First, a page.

Fittingly, the Bank notes that the outlook is “highly unclear”, not least due to its dependence on assumptions made about the path of coronavirus and its impact on both domestic and overseas economies. For the purpose of producing its baseline forecasts, the Bank again assumes that the impact of the coronavirus will wane gradually and mostly disappear midway through the forecast period, with no substantial impact on firms’ and households’ longer-term growth expectations or detrimental impact on financial intermediation or stability. Not surprisingly, for the time being it considers that the risks to activity are skewed to the downside, likely not least due to the recent further resurgence of domestic coronavirus cases and associated restrictions on activity. However, from about the middle of the projection period, the Bank views the risks to activity as generally balanced. Unfortunately, but appropriately given its past undue optimism, the risks to inflation are considered to be skewed to the downside throughout the forecast period.
BoJ’s underlying inflation measures remain weak in March
In other Japanese news, following Friday’s release of national CPI figures for March, today the BoJ released its underlying inflation measures for the month. The 10% trimmed mean, which the BoJ regards as best correlated with the state of the economy, increased 0.2ppt to 0.0%Y/Y, thus moving out of negative territory for the first time since October. The weighted median lift in prices was steady at 0.1%Y/Y, as was the modal increase. Meanwhile, the net proportion of items recording a price rise over the past year edged down to 12.0% – still running at just half the pace seen prior to the pandemic.
China’s industrial profits rebound 92.3%Y/Y in March
The only news in China today concerned industrial profits in March, which predictably produced some hefty annual growth rates in light of the pandemic-induced decline in profits reported a year earlier. Total industrial profits increased 92.3%Y/Y, following a 34.9%Y/Y slump a year earlier. Perhaps more meaningfully, profits increased almost 21% compared with March 2019. Given the March result, over Q1 as a whole profits rebounded more than 137%Y/Y after declining almost 37%Y/Y previously, led by a near 158%Y/Y increase in the manufacturing sector.
Italian economic confidence and UK retail survey results ahead in Europe today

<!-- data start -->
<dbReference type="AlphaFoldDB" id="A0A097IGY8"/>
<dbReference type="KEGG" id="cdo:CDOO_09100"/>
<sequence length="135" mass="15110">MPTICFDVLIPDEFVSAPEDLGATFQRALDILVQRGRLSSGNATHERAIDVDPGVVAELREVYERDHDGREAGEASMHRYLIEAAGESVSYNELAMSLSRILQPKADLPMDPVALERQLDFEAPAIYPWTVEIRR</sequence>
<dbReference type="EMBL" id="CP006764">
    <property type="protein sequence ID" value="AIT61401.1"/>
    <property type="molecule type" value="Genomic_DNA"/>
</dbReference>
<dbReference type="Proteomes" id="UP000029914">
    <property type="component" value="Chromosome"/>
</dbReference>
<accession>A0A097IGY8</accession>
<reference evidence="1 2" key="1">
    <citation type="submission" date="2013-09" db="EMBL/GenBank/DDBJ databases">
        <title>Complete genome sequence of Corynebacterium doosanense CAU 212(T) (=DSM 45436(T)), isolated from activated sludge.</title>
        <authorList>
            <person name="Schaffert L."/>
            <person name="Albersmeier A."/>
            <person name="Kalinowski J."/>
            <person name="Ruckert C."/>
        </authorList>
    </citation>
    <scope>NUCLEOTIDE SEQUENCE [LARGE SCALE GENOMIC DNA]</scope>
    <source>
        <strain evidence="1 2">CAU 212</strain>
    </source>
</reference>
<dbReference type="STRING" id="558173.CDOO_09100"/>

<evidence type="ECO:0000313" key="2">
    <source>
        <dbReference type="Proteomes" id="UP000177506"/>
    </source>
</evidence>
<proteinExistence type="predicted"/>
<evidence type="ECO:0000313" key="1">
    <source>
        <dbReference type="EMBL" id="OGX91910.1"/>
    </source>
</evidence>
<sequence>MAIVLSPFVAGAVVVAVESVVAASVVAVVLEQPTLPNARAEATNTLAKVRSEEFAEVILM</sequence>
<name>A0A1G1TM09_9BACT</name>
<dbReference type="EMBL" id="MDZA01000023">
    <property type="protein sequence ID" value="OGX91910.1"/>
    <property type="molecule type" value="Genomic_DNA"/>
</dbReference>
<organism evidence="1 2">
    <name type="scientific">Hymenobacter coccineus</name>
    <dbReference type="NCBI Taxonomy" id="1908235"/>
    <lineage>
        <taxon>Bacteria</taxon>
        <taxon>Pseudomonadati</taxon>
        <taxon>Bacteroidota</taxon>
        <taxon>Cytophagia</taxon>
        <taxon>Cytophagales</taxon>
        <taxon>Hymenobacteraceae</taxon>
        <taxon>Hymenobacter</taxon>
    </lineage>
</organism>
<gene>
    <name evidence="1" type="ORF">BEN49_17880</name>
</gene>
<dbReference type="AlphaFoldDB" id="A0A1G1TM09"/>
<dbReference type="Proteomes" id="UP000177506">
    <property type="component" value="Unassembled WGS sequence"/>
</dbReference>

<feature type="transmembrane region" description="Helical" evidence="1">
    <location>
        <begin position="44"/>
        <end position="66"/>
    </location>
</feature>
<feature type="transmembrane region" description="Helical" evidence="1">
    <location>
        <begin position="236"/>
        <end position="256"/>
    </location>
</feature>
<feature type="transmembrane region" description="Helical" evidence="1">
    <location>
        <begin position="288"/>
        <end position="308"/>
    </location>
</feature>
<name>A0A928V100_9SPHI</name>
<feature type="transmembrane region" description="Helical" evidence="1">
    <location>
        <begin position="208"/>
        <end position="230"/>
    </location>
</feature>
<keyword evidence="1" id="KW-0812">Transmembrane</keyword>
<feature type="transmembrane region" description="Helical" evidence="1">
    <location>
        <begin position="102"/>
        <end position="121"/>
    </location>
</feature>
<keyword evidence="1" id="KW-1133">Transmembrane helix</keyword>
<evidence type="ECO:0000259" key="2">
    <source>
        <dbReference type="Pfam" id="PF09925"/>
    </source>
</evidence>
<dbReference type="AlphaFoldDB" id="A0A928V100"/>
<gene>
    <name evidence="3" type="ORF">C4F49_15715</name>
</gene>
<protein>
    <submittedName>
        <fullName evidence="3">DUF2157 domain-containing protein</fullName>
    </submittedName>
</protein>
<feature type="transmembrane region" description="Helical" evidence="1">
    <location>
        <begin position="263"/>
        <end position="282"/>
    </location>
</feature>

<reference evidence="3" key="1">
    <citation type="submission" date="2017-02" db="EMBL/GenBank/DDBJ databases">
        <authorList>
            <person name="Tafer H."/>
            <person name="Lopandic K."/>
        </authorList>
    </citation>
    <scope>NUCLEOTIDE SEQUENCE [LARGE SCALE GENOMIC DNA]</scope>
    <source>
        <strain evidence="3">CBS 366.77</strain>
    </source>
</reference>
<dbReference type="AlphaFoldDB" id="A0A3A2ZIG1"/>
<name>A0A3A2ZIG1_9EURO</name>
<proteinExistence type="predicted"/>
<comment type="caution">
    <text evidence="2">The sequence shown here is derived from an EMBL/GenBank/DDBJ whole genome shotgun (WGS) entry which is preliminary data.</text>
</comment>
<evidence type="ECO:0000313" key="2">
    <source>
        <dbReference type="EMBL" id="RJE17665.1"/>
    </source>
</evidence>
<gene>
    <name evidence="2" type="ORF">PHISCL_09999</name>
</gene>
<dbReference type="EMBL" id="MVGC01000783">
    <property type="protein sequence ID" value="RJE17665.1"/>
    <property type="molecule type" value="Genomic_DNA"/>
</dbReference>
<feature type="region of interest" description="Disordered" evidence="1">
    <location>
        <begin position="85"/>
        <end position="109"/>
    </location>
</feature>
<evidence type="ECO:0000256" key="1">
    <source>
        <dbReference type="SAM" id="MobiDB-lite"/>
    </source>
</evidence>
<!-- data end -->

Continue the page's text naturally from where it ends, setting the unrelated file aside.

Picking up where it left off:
On what should be a quiet day ahead for euro area economic news, the most notable new data will probably come from Italy, where the ISTAT economic sentiment indicators for April are due. The manufacturing index is expected to suggest strongly that firms in that sector are increasingly optimistic, with the headline index forecast to rise from 101.2 in March to above 102, which would be the highest since the first half of 2019. Sentiment in services should also improve as pandemic containment measures gradually started to ease from yesterday. Likewise, the consumer confidence index is also expected to edge up this month, albeit remaining below the pre-Covid level of 110.8. Meanwhile, in the UK, the CBI distributive trades survey for April will give insights into the strength of retail and wholesale activity this month. With Covid containment measures gradually easing – and non-essential stores having reopened from the twelfth of this month – the survey should point to further strong growth in sales this month to take the level back within the range of the second half of 2020.
More economic data and earnings news in the US today as investors await tomorrow’s Fed announcements
As investors await tomorrow’s FOMC meeting, as well as President Biden’s first presidential address to a joint session of Congress, today will bring the release of the Conference Board’s consumer survey for April, which like the University of Michigan survey should find households in a more positive mood. Of equal interest will be developments in the survey’s labour market indicators to see whether they confirm the improvement seen in the jobless claims count over the past fortnight. The Richmond Fed’s manufacturing survey and home price reports from the FHFA and S&P/Corelogic are also of note, while an absolutely huge day for corporate earnings includes market heavyweights such as Microsoft, Alphabet, Visa and General Electric.
Australia’s ANZ Roy Morgan consumer sentiment index eases slightly
After reaching a post-pandemic high earlier this month, the ANZ-Roy Morgan consumer confidence index eased 1.4%M/M to 112.4 last week, thus declining modestly
For a second consecutive week. Most the declined owed to a slightly less positive assessment of the general economic outlook, even as respondents thought the environment more favourable for buying major household items.